Compositing.. The old fashioned way! 1985-1992

Ah.. the good ol’ days of imaging yore and a little Star Wars miniature photography. Are you tired of computers and long for a return to simpler times? I’m tired of computers but there is NO way I would go back into a darkroom just to comp two images together and wait a week for the result!
Here are some of my early attempts at image compositing – created WITHOUT a computer, using optical compositing tools, ie. cameras and film.
I used a 4″x 5″ view camera, litho film (as a mask), paper punch, a pin registration system (to keep the film aligned), a dark room and lots of patience!
Not sure if I still have it but I wrote up a manual on how to composite multi-element images together using a 35mm slide copier, lith film way back in my 9th and 10th year in secondary school.
The Process..
1. Beauty shot.
2. Is the same model, same position only backlit and all modeling light turned off.. (could have done better here and saved myself time in the darkroom later..)
Get those two shots processed at the lab and wait for their return…
From here I would painstakingly align both the beauty shot and silhouette shot together and tape them together.. Then I would punch them with a paper punch. If this was out, the whole thing would be out!
3. Is a Lith Film contact print of #2. Lith film is a super high contrast, super fine grain orthographic film. ie Pure black against clear film base. Which gives you a MASK!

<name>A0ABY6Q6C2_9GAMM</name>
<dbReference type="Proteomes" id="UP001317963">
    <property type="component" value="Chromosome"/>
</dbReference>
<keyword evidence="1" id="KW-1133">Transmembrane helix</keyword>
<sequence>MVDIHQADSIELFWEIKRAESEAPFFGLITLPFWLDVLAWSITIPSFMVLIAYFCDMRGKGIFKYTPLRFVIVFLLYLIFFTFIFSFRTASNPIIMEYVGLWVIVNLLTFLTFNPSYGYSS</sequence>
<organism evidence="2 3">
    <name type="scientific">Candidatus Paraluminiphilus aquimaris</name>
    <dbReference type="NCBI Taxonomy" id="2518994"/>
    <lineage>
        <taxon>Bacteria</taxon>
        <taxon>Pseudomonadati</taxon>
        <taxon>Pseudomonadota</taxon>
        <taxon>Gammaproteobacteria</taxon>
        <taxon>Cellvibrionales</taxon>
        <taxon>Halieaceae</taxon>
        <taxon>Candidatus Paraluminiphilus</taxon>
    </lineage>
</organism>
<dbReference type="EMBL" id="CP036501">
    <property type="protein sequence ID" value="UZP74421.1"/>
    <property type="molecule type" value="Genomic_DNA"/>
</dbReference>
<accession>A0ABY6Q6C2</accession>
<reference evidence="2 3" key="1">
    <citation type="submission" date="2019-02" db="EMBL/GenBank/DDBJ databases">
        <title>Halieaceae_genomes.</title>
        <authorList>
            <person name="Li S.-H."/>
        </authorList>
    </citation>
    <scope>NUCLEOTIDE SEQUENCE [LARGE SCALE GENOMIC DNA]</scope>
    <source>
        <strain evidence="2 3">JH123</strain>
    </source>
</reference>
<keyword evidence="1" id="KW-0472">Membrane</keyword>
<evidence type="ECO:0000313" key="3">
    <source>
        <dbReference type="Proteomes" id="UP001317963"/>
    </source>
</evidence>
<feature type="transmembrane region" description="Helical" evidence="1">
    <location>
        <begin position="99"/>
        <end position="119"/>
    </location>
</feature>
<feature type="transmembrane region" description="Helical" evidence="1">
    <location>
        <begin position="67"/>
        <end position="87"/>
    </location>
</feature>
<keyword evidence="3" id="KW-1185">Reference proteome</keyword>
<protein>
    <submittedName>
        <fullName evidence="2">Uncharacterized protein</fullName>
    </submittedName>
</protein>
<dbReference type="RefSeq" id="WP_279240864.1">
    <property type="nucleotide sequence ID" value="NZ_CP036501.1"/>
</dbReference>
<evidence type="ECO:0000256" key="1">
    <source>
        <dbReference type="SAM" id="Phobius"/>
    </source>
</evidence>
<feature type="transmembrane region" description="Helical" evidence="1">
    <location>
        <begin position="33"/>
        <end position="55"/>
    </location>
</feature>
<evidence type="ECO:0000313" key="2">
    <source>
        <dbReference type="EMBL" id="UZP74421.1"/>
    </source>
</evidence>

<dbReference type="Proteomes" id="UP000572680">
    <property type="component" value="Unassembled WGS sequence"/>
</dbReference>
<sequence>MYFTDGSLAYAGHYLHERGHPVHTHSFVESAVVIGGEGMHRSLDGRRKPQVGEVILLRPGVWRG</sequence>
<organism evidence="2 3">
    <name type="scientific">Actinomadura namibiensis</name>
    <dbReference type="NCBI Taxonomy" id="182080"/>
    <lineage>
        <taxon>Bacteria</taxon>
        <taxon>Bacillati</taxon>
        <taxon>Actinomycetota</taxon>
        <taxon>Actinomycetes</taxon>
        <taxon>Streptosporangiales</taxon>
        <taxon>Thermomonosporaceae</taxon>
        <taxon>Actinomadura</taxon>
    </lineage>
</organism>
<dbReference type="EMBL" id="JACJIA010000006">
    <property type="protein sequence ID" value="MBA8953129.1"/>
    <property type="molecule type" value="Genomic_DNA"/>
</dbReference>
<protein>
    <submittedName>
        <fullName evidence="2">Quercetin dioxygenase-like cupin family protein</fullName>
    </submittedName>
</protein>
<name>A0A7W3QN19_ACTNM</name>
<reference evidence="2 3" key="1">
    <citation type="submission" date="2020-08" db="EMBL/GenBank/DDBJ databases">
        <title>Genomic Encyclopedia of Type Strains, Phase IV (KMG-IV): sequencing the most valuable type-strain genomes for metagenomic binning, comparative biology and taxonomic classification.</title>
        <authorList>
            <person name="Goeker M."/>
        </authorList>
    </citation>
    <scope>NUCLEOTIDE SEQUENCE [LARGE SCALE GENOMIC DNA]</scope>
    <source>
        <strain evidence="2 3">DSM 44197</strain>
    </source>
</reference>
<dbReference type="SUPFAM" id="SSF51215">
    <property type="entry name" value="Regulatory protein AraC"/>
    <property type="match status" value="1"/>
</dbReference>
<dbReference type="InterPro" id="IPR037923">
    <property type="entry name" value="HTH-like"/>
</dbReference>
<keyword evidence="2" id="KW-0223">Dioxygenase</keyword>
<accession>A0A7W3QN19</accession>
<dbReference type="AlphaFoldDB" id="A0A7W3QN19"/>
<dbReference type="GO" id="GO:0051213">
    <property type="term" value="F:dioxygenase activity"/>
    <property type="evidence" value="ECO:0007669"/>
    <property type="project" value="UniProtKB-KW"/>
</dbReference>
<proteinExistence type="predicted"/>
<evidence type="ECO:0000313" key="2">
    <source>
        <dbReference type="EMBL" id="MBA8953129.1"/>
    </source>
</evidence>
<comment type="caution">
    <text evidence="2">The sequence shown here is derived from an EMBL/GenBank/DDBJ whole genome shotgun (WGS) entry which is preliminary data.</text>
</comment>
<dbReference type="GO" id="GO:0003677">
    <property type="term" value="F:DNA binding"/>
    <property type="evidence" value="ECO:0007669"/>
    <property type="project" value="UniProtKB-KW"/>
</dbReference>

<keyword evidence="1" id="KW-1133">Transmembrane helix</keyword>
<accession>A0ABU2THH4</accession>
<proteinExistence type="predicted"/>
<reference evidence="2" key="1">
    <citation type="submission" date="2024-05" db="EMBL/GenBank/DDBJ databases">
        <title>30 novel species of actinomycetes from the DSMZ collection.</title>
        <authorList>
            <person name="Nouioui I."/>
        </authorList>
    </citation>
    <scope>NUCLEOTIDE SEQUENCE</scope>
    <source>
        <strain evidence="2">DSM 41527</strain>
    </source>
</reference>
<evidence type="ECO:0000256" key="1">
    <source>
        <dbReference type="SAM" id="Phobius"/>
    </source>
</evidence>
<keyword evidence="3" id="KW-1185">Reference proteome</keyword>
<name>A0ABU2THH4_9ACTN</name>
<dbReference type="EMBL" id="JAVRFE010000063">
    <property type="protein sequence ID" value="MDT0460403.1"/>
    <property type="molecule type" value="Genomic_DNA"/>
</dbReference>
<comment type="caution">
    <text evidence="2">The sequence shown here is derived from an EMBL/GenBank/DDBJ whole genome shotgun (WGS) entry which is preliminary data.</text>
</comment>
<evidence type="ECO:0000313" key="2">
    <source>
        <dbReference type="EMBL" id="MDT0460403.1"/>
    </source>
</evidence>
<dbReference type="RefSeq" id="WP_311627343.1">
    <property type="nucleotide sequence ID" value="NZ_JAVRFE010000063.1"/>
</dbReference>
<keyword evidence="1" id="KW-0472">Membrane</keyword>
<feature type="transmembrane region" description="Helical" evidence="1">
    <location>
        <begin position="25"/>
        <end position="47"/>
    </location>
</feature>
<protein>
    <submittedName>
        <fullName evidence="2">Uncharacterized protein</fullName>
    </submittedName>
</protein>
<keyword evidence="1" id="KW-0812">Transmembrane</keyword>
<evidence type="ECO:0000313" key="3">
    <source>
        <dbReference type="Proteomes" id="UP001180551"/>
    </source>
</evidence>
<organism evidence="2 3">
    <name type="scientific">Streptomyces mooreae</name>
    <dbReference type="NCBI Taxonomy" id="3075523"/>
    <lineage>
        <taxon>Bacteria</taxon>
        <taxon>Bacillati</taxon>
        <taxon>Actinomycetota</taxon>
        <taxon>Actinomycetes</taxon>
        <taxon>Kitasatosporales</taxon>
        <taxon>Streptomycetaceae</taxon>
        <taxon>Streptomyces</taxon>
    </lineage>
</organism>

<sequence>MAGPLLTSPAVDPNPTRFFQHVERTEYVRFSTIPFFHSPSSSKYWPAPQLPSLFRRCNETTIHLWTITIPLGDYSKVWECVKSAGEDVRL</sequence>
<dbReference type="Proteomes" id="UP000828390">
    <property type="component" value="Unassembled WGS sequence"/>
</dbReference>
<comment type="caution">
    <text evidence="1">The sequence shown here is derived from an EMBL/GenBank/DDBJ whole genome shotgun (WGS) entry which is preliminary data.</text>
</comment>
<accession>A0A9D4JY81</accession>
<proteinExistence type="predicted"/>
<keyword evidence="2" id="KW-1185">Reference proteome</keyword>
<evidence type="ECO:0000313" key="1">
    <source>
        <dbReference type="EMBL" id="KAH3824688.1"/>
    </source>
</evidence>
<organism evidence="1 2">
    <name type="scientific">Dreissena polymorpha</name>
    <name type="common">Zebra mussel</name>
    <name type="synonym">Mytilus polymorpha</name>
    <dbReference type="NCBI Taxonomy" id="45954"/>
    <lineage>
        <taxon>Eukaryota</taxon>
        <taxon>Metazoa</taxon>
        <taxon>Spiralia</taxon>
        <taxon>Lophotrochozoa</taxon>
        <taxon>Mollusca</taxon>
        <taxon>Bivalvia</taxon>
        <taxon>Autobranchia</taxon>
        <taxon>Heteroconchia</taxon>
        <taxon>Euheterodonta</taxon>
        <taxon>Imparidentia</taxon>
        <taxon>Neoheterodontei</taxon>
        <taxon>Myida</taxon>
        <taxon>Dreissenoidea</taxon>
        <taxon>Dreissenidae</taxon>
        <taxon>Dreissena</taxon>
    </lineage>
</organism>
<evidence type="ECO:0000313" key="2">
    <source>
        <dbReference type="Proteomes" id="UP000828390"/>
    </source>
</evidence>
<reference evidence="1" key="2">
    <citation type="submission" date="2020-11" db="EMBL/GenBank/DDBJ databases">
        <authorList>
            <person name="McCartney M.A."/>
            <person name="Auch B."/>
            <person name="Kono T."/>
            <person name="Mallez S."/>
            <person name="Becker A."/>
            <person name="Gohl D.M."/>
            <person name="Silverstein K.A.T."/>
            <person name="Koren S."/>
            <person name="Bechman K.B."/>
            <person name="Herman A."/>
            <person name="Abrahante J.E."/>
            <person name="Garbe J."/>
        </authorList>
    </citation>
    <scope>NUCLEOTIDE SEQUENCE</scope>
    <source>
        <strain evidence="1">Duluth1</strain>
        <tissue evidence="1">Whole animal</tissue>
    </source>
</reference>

4. Is #3 taped up with black tape and/or matte black paint to create a garbage matte.
5. Is a Lith contact of #4. Every time you make a lith contact you get a negative.
6. Is a lith contact of #5
** What I haven’t shown here is the BG image, which I cant seem to find unfortunately.
Okay, so I have a Beauty shot of the model, a BG image and two lith masks. All of these are pin registered and in alignment (hopefully) together.
7. Is the #1(Beauty shot) pinned onto the board and along with the lith mask #6 over the top of it.
I then shoot this with my 4″ x 5″ large format camera. I re-cock the shutter and leave the film in the back. Only the portion of the frame that has the model in it is exposed, the remainder of the frame is still UN-exposed.
8. Is the same as #7 except that the BG image has lith mask #5 placed over it. Then another exposure made onto the same piece of film as in step #7.
9. Final composite after it has been returned from the lab…
No sooner had I started to come to grips with this process, I found Photoshop!

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